British buyers in particular want to tick three boxes when they go house-hunting; location, space and character. Church conversions offer all three.
They’re often in the centre of town, where they would have been convenient for parishioners; have high ceilings and a generous footprint; and are often packed with historical details and period features. Here are some of the most eye-catching on the market right now.
The Chapel, Mill Hill
Rather than covering up its past, this converted church in north London goes out of its way to celebrate it. Standing at the centrepiece of St Joseph’s Gate, a major restoration project of a former college, ths chapel has been expertly restored by major housebuilder Berkeley Homes. Seven acres of the grounds now house luxury apartments, but in prime position on top of a hill sits The Chapel, where it has stood sentry on the fringes of Mill Hill Village for over 150 years.
Craftsman and joinery experts were brought in to turn it into a four bedroom home spanning over 8,000sqft. Its Grade II heritage listing has ensured the survival of the original red brick facade, which echoes the exposed brickwork inside the traditional glass orangery that still features in the layout. The main entertaining spaces lie where the alter and choir stalls would have been, surrounded by imposing granite pillars. The room is flooded with natural light pouring in through 15 windows within The Chapel’s rotunda, including the original stained glass windows.
Modern must-haves include a cinema, sauna and steam room and gym as well as two underground car parking spaces. But no amount of contemporary luxury that can overshadow the sheer amount of space on offer. Occupying an entire wing, with 45ft ceilings, it’s unlikely you’ll need to upsize any time soon.
Call the Information Centre on 01753202187 or pay it a visit from 10am to 5pm, NW7 4JZ
Crescent Road, Beckenham
Parked on the borders of Kent in south east London, this brick church, with its impressive spire and tall glass windows, looks like your average house of worship on the outside. In fact, it’s divided into several units, each one packed with historical and architectural gems.
In a two bedroom apartment on the top floor, curved mahogany beams frame a view of the top of the main glass window (pictured above). Full of quirks, it’s a split-level property that spans the second and third floor.
Fans of Stranger Things may be intrigued to know it’s a classic example of “upside down living”, with the open-plan entertaining quarters on the upper floor, while the sleeping quarters are on the lower floor.
Much of the second floor is given over to a sizeable master bedroom ensuite with its own dressing area, and in total, it spans over 1,300sqft – far above the average two-bed new build – with private lift access.
Email Foxtons Beckenham at firstname.lastname@example.org or call 020 8613 6262
The Old Chapel, South Downs
If living in a church is less about maximising space in the urban sprawl and more about living a quintessential existence with an English country garden, then this property is for you.
As the name suggests, this is a converted chapel dating back to 1909. It was originally turned into a home in the 1980s, but its current owner has recently refurbished it. It now has three living rooms and a range cooker, although many original features remain. Solid oak flooring runs throughout the three bedrooms, the master has a large stained glass window, and there’s a log burner to keep things snug. The study sits under a pitched roof, while the enclosed garden has a decked area from which to enjoy views over the paddock and Itchen riverside, set within a conservation area that’s within the South Downs National Park.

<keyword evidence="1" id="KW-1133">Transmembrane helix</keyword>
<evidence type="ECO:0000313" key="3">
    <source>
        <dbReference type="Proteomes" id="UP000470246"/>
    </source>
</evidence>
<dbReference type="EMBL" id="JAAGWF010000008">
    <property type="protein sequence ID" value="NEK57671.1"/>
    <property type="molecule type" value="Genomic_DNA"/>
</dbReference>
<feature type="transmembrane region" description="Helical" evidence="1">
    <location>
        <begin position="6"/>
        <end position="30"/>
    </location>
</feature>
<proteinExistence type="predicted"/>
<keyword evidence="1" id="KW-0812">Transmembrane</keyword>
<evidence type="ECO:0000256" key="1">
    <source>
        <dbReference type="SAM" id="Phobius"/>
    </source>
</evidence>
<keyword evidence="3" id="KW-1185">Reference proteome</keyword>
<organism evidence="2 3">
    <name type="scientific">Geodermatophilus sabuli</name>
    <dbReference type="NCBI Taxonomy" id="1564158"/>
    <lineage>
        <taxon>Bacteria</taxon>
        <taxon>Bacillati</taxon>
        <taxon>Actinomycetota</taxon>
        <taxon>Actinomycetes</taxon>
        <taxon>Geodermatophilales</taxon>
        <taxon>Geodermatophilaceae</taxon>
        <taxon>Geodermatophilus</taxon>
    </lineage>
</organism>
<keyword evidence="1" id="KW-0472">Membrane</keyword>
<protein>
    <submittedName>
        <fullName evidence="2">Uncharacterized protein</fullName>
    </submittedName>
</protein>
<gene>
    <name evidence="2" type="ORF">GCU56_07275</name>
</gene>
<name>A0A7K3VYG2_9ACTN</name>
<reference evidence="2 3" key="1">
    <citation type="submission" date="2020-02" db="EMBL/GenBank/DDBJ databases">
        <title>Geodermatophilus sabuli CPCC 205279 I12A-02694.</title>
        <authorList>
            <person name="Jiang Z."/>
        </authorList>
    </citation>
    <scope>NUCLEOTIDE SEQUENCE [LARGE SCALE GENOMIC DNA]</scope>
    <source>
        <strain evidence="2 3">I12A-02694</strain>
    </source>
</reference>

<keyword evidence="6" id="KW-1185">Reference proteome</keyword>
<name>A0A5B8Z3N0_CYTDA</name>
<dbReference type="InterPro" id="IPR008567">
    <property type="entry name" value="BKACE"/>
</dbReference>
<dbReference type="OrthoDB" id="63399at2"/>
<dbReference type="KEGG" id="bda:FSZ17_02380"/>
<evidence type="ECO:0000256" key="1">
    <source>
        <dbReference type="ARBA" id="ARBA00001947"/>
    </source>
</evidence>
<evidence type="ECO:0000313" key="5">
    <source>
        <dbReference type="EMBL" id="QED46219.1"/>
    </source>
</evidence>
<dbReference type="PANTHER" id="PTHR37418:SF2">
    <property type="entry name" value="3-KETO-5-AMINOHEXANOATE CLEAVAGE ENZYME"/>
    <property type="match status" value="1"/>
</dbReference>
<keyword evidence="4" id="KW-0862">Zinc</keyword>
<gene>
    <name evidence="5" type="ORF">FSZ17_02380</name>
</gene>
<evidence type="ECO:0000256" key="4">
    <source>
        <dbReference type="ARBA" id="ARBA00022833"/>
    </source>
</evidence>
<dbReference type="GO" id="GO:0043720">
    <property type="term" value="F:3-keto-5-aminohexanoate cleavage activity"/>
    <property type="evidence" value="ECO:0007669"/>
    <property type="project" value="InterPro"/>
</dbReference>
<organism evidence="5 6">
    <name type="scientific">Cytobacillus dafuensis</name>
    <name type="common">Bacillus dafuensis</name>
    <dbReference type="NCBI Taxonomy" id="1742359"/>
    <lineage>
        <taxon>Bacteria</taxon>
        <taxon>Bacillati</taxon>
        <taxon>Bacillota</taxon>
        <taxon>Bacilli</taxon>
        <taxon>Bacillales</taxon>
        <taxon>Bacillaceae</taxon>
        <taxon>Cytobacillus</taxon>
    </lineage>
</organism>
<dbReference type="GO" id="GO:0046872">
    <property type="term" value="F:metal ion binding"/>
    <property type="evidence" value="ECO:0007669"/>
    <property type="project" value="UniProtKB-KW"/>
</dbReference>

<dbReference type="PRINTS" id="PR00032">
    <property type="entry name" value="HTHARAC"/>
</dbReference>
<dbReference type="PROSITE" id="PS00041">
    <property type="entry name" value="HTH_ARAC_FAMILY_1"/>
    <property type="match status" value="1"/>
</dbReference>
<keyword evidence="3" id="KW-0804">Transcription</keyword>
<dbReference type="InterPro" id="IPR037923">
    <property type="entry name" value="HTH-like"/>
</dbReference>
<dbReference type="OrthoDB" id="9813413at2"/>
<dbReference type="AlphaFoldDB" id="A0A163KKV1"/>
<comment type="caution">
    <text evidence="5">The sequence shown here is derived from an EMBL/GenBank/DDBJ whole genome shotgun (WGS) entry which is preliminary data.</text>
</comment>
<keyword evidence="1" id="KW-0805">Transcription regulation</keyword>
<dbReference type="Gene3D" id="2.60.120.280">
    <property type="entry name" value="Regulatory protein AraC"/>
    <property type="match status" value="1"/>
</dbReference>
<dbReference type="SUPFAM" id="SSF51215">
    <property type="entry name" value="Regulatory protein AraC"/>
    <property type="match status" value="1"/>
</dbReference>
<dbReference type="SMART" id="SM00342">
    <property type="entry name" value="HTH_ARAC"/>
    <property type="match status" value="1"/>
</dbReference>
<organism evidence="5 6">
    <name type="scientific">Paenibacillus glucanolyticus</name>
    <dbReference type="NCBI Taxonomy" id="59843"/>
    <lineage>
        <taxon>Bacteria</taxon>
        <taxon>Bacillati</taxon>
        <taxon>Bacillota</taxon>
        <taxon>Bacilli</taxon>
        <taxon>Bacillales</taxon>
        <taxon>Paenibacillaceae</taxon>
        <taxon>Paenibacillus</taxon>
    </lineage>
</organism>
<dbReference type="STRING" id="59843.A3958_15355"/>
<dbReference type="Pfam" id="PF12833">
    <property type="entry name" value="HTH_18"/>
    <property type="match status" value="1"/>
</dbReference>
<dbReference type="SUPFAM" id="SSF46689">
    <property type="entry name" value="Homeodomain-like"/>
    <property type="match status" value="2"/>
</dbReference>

Call Strutt & Parker Winchester on 01962 869 999
Yorkton Street, Hackney
This former church is on the market with an “abundance of character”, according to its selling agent Hamptons International. In a quiet side street off Hackney Road, it’s definitely the hipster’s church conversion, close to Hoxton on the London Overground.
It’s set in a rare neo-gothic building that has a Grade II heritage listing, situated within is a two bedroom, two bathroom maisonette across 1,812sqft – a generous size for the area. Period detail fans will have plenty to cherish, with the current owners having spent time restoring original features. An ornate wooden staircase leads down to a cellar, which is currently housing the washer-dryer, but could be a much more glamorous wine cellar. The original wooden flooring has been kept, along with fireplaces, gothic arches, exceptional ceiling heights and gold leaf cornicing, while the period windows have not only been preserved, but also double-glazed.
Call Hamptons International’s City office on 020 3369 4371
The Old Rectory, The City
Situated on Ironmonger Lane, this five storey property is a couple of streets away from the Bank of England. Built circa, 1890, it used to be offices until it was converted back to four-bedroom home by the current owners, who refurbished it from top to bottom in 2012.
They extended the basement to create more living space and the lower-ground floor now houses a kitchen/breakfast room and a lounge that would make a great den or cinema. If that sounds a little claustrophobic, the third floor leads to a balcony and there’s a sixth floor terrace with rooftop views.
A grand hallway introduces guests on the ground floor and has high ceilings, tiled flooring, a library, a marble fireplace and a sweeping staircase that winds through the house (there’s also a lift to every level, in case of Trump-esque bathmophobia).
Call Savills Shoreditch on 0207 578 6200